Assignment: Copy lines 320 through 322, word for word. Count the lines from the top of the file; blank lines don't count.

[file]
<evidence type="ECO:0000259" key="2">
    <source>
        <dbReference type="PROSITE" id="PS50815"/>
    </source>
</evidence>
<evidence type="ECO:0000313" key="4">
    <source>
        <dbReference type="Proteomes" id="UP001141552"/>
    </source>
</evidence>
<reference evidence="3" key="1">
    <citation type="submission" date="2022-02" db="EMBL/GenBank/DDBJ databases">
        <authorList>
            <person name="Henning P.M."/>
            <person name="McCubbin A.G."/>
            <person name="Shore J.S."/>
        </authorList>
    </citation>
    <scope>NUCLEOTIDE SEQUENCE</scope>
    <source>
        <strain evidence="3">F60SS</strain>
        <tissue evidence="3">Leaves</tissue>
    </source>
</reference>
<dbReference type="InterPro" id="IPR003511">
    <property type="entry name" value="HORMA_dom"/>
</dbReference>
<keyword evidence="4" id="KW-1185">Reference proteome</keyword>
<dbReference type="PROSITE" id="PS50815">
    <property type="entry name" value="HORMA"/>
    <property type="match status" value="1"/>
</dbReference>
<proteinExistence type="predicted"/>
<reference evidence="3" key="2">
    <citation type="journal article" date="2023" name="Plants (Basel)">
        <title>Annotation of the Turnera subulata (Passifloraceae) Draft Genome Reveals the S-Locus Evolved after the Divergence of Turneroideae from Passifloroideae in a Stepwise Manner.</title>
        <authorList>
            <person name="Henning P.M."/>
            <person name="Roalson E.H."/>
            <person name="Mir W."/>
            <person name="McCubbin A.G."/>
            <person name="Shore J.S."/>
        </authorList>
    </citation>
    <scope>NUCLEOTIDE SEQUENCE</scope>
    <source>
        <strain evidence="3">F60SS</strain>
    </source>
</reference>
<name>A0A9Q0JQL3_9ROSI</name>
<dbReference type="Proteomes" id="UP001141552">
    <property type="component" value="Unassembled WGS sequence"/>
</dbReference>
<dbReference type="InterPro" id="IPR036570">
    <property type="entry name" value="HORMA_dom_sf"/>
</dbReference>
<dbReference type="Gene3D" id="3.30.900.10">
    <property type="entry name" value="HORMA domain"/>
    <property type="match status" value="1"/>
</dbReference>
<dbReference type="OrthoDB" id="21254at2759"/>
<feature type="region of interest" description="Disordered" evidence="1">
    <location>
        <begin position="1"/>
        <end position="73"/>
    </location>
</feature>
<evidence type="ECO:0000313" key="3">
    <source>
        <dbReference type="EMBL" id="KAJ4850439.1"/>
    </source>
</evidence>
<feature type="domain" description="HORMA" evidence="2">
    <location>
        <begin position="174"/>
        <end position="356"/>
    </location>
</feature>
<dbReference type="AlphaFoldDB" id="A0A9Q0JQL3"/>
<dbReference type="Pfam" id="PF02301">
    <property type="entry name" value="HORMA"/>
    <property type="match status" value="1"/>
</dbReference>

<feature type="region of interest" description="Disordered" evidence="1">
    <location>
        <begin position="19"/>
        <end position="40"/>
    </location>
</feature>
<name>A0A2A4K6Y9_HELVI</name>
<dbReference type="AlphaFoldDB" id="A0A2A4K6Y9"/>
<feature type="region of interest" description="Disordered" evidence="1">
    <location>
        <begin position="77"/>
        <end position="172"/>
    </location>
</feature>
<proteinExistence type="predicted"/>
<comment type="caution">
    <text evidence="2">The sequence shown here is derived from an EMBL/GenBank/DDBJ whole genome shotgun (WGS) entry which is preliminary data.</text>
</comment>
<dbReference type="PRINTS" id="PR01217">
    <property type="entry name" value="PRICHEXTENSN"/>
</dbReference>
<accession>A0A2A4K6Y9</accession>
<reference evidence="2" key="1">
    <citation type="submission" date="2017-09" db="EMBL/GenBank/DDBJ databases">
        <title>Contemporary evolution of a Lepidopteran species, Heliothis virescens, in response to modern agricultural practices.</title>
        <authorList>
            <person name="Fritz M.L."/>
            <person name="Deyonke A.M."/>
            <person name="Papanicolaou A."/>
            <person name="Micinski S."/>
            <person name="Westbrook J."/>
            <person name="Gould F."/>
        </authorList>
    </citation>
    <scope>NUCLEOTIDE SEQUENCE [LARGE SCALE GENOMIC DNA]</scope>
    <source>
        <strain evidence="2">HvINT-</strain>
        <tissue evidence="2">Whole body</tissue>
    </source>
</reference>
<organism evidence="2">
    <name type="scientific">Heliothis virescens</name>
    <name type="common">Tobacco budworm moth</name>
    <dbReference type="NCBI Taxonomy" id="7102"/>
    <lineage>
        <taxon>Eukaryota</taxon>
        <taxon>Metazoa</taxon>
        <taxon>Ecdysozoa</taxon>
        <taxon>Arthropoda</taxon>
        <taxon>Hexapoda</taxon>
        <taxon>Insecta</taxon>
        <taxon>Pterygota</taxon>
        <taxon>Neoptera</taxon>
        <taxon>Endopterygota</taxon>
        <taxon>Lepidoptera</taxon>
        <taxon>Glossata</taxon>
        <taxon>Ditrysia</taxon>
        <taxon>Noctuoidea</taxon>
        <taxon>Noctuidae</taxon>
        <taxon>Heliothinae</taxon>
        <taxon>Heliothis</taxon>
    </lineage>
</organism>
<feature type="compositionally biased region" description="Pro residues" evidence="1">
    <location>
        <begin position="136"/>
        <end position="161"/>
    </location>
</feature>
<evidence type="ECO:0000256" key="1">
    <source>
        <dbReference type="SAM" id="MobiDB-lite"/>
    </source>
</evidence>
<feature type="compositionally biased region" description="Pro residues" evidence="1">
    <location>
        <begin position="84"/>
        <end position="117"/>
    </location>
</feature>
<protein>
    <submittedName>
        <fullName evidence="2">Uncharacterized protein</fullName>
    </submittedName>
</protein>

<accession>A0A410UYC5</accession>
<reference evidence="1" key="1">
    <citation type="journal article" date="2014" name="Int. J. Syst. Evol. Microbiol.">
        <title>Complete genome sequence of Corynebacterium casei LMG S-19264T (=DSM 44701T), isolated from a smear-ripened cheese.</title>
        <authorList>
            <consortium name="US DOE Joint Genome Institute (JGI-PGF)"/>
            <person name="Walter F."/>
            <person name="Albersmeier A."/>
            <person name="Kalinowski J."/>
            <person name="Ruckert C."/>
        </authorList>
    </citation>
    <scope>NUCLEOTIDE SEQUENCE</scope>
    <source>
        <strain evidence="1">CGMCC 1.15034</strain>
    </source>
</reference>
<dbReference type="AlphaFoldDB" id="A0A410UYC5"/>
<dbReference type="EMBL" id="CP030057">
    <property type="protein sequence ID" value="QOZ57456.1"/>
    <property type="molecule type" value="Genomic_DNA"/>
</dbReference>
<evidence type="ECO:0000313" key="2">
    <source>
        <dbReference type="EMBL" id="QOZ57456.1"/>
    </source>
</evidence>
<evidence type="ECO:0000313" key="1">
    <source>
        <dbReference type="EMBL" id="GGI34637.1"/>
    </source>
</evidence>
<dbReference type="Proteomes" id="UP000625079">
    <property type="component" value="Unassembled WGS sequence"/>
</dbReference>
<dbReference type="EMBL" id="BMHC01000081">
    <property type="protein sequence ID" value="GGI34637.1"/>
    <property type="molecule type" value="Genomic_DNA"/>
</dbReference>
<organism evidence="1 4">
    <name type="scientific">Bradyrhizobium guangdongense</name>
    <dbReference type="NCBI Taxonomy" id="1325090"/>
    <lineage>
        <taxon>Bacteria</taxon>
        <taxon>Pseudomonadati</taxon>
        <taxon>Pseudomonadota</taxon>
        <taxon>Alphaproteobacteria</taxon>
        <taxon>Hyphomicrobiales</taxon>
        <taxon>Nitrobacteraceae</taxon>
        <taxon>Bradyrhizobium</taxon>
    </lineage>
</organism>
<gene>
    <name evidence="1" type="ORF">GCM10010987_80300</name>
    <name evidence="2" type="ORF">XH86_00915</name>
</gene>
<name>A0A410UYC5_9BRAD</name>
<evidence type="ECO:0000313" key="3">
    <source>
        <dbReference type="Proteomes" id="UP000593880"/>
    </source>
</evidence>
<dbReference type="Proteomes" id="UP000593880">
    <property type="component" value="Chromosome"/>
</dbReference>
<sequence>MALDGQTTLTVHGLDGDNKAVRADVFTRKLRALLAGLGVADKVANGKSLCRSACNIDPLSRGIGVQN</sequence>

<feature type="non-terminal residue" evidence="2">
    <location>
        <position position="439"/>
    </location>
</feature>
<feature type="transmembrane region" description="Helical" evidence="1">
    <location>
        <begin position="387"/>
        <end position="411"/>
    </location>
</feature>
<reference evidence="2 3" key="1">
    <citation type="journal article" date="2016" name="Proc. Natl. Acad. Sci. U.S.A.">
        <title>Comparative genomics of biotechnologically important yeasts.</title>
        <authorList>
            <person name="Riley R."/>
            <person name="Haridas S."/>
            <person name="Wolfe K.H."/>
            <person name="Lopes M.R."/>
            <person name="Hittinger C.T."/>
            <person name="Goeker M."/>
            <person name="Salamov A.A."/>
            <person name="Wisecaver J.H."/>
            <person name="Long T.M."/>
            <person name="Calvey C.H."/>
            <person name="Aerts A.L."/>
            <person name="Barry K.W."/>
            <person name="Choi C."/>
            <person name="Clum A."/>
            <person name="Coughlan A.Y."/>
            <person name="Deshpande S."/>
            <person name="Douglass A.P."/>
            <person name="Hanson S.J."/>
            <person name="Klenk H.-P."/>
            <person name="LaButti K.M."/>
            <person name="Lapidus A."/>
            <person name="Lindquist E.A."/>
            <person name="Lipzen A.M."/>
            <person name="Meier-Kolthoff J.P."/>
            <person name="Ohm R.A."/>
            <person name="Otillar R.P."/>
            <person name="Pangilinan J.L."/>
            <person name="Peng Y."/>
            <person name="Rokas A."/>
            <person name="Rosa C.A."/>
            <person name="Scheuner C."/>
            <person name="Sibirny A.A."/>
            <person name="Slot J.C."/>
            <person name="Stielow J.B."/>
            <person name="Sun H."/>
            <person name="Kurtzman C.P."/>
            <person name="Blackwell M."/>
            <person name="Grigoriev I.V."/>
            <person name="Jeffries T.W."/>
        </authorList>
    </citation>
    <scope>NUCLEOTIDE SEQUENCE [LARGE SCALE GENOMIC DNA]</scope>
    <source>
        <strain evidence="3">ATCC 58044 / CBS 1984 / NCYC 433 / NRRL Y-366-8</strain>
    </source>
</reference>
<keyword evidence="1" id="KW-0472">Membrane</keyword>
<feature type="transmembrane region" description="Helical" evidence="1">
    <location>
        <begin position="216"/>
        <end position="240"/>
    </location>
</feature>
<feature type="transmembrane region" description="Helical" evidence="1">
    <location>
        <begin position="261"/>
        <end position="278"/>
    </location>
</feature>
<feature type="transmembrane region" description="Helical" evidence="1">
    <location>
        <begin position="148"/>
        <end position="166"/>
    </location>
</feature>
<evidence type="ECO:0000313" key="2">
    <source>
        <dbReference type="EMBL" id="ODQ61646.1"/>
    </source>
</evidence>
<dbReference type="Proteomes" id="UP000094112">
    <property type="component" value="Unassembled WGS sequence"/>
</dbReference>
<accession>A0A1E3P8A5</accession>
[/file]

<dbReference type="Proteomes" id="UP000094112">
    <property type="component" value="Unassembled WGS sequence"/>
</dbReference>